TV Editor Josie Scott-Taylor explores the science behind slumber, investigating why it is that we dream at all


Sleep is something that we spend one third of our lives doing, and nearly everyone is familiar with that feeling of waking up after a vivid dream, but what is really happening in our brains while this goes on? Without enough sleep, the human body stops being able to function properly, making it absolutely essential to our survival – but what really goes on while our brains shut off from the real world and invent ridiculous stories? Is there any meaning behind those terrifying dreams we’ve all had about our teeth falling out, or turning up at school wearing less than you would ideally like?

Put in simple terms, dreams are thoughts, feelings and images that occur while we sleep. Some people dream in colour, while others actually dream in black and white, and on average, most people dream for around two hours a night, although they may not remember the majority of what took place. Dreams occur most commonly and intensely in the rapid-eye movement (REM) stage of our sleep cycle, which first happens around 90 minutes after we fall asleep and gets its name from the way that our eyes move quickly from side to side underneath our eyelids during this stage. Brain wave activity during REM sleep actually appears very similar to brain waves during our waking hours – it shouldn’t come as a surprise that our dreams can become so wild and intense while we are in this stage, then. New Scientist have even suggested that we dream a lot more than we might think, but we actually forget most of it. Tore Nielsen from the University of Montreal explains that dreaming consists of ‘hours and hours of mental experiences,’ of which we remember just minutes after we’ve woken up.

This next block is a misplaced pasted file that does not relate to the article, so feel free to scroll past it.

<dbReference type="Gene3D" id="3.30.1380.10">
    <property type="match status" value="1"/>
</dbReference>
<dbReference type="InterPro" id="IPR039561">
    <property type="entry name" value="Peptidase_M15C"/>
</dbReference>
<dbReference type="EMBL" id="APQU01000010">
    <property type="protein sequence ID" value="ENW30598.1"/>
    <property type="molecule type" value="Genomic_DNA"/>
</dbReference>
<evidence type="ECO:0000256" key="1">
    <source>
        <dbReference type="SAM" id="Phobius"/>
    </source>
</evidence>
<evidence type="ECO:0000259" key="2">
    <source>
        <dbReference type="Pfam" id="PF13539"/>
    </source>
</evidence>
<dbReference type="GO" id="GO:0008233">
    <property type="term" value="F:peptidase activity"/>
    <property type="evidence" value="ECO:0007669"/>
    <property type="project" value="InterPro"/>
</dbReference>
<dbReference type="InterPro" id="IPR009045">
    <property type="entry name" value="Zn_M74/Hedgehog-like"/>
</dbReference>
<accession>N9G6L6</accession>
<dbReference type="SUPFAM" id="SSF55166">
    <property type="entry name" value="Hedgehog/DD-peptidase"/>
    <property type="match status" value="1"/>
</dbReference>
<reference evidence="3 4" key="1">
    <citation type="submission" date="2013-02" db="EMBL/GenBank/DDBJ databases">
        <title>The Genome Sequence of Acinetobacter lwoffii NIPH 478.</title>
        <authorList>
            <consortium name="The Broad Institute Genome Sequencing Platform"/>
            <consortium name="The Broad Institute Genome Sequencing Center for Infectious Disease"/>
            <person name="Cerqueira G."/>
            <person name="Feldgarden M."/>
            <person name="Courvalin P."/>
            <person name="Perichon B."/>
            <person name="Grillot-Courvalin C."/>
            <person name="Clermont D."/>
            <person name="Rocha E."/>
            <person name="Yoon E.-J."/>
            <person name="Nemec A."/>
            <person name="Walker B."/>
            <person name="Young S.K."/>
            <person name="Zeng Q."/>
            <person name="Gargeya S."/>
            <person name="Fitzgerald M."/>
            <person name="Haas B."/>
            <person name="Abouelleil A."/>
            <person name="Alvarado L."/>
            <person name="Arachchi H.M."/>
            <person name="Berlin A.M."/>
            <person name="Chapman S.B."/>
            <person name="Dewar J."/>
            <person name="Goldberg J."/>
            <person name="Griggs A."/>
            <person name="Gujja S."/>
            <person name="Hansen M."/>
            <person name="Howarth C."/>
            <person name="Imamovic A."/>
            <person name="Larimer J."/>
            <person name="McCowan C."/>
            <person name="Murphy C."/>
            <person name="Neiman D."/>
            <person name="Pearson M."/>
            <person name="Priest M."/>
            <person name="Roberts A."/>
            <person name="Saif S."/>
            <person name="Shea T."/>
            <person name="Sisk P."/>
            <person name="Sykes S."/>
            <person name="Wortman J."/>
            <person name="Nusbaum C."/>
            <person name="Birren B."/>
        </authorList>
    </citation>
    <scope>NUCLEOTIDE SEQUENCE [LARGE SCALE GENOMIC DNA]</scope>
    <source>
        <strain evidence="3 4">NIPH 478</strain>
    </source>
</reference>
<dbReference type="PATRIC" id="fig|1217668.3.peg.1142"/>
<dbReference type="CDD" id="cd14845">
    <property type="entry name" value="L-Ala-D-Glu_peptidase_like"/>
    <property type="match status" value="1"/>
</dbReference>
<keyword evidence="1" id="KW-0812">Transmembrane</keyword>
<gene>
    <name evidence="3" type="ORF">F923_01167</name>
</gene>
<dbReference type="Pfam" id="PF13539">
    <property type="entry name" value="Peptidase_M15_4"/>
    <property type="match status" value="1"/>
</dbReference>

We dream a lot more than we might think, but we actually forget most of it

One of the questions that has plagued scientists for years is whether or not our dreams have any kind of real meaning. Some theories, like the activation-synthesis hypothesis, suggest that dreams actually have no meaning, instead simply resulting from the brain attempting to make sense of neural activity that occurs while we sleep. According to this theory, our brains try to give meaning to random signals that are created when circuits in the brainstem are activated during REM sleep, and this is why we dream. 

Our brains try to give meaning to random signals

Freud would disagree with this theory, though – according to his research on the subject, he believed that dreams were derived from real life and must, therefore, be connected to it. He theorised that our dreams explore our unconscious desires and wishes, particularly ones we are unable to fulfil in reality for various reasons, and that if the symbols in one’s dreams are analysed carefully enough, their underlying emotions can be uncovered and understood. Freud’s theories are certainly taken with a pinch of salt nowadays, though, so it might be best just to trust the modern scientists.

Although sleep might seem like a simple process that we go through every night, there is so much more to it than just closing your eyes and nodding off. From constantly-shifting sleep phases to stimulated brainstem circuits, our brains are anything but dormant throughout the night.

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